Entanglement is a phenomenon typical of the quantum world, which is not present in the so-called classical world -- the world and laws of physics that govern our everyday lives. When two particles are entangled, the characteristics of one particle can be determined by looking at the other. This was discovered by Einstein, and the phenomenon is now actively used in quantum cryptography where it is said to lead to unbreakable codes. But it not only just affects particles, radiation can also be entangled: This is the phenomenon that Shabir Barzanjeh, a postdoc in the group of Professor Fink at IST Austria and first author of the study, is currently researching.
"Imagine a box with two exits. If the exits are entangled, one can characterize the radiation coming out of one exit by looking at the other," he explains. Entangled radiation has been created before, but in this study a mechanical object was used for the first time. With a length of 30 micrometers and composed of about a trillion (1012) atoms the silicon beam created by the group might still be small in our eyes but, for the quantum world, however, it is large. "For me, this experiment was interesting on a fundamental level," says Barzanjeh. "The question was: can one use such a large system to produce non-classical radiation? Now we know that the answer is: yes."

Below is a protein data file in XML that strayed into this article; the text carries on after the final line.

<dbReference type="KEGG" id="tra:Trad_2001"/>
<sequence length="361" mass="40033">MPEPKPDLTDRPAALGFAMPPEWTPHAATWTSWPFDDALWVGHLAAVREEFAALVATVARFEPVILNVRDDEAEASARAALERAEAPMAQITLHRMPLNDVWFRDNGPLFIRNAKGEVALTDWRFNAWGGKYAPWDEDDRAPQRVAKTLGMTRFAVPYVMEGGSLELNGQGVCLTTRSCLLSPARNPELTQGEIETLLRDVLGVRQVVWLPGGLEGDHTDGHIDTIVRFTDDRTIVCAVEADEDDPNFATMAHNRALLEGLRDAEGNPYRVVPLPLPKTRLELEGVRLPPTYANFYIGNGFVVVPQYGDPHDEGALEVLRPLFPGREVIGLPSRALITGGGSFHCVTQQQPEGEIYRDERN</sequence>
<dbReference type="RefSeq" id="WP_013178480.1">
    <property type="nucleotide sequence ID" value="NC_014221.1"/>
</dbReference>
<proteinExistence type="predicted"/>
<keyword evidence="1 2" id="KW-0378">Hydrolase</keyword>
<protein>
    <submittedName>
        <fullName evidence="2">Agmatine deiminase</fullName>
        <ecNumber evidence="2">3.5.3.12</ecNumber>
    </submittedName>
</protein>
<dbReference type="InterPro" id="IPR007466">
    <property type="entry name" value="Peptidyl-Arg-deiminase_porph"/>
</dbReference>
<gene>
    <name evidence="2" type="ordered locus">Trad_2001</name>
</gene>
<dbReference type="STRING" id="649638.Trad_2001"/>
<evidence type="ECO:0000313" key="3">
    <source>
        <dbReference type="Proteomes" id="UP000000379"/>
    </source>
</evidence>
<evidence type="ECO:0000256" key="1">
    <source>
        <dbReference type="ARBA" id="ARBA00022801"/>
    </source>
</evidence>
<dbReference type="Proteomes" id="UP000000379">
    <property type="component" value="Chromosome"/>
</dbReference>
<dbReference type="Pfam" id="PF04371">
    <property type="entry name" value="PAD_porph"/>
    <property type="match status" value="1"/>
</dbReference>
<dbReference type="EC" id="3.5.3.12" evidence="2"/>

Device - Value - Oscillators - Link - Quantum
But the device also has practical value. Mechanical oscillators could serve as a link between the extremely sensitive quantum computers and optical fibers connecting them inside data centers and beyond. "What we have built is a prototype for a quantum link," says Barzanjeh.
In superconducting quantum computers, the electronics only work at extremely low temperatures which are only a few thousandths of a degree above...
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